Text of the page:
This post is primarily in response to the Economist's Women's Economic Opportunity Report 2010 and the video of Kavita Ramdas. While watching Ramdas' speech, her use of the word "empowerment" in a somewhat sarcastic tone while speaking of ways that people are trying to invest in women reminded me of Harcourt's "Development as if Gender Matters." In that article, Harcourt, as we mentioned in class, discusses how "female empowerment" has been captured by market forces, which have a way of removing the meaning of such a term; however, I think there are sometimes advantages to such larger forces or institutions. Big names and big brands, even if they use female empowerment to lure you into buying a bag because it was made by women in Sudan, it creates chains of financial independence that would not occur otherwise. Institutions and markets influence people into paying attention to such issues, and by drawing greater attention to them, they can affect people's lives. I think that the fashion industry's adoption of women's rights, illustrated by the multiple ads in SELF magazine this month advertising that company's support for breast cancer research, is one example of how women have worked to affect change within an institution.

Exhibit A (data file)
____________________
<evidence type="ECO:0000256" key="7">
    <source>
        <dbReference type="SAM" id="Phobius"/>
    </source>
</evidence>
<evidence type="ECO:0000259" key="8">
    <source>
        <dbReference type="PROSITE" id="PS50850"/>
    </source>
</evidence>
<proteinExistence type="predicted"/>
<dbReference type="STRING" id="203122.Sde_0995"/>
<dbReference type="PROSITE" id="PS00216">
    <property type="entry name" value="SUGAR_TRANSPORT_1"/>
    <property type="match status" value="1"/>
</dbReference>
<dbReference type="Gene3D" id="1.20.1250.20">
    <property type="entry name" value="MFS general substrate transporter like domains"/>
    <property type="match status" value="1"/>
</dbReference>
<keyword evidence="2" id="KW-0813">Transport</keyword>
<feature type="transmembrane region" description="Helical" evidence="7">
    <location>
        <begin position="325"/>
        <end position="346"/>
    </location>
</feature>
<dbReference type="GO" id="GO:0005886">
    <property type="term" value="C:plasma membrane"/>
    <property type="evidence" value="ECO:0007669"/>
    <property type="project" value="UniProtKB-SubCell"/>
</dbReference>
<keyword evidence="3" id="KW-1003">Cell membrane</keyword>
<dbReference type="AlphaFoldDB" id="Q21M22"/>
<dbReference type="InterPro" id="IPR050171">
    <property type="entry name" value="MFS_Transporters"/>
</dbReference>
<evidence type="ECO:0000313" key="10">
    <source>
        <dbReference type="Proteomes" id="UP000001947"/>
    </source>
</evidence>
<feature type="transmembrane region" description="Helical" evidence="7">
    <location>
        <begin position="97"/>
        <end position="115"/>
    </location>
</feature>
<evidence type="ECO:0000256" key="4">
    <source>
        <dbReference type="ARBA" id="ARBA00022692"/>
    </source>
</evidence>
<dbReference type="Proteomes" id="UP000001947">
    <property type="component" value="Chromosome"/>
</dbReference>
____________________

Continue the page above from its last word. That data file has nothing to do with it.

The idea of affecting change from inside, which we also discussed in class last week while talking about the UN and its new UN Women, stood out to me in Kavita Ramdas' example of the devout Muslim woman in Afghanistan that she discussed in detail. Looking at the Muslim woman's photo on the screen, she did not look different from many Muslim women and also sported the headscarf. What struck me was how that woman started the school she had told Kavita about. She had spoken to the Imam, and by appealing to his interests was able to gain support for what he may have considered something that benefited him and their religion, but really was something that grew into a school for women, and whatever they decided to learn about. When I heard that, I was interested to see the Economist's Reports analysis of women in Afghanistan, but was disappointed to not find it in the listed countries. I'm also curious as to how much this study may have cost, especially when the UN Women's budget is $500,000. I was wondering what others think may be why Afghanistan is not listed, budget constraints, and working within or outside of institutions.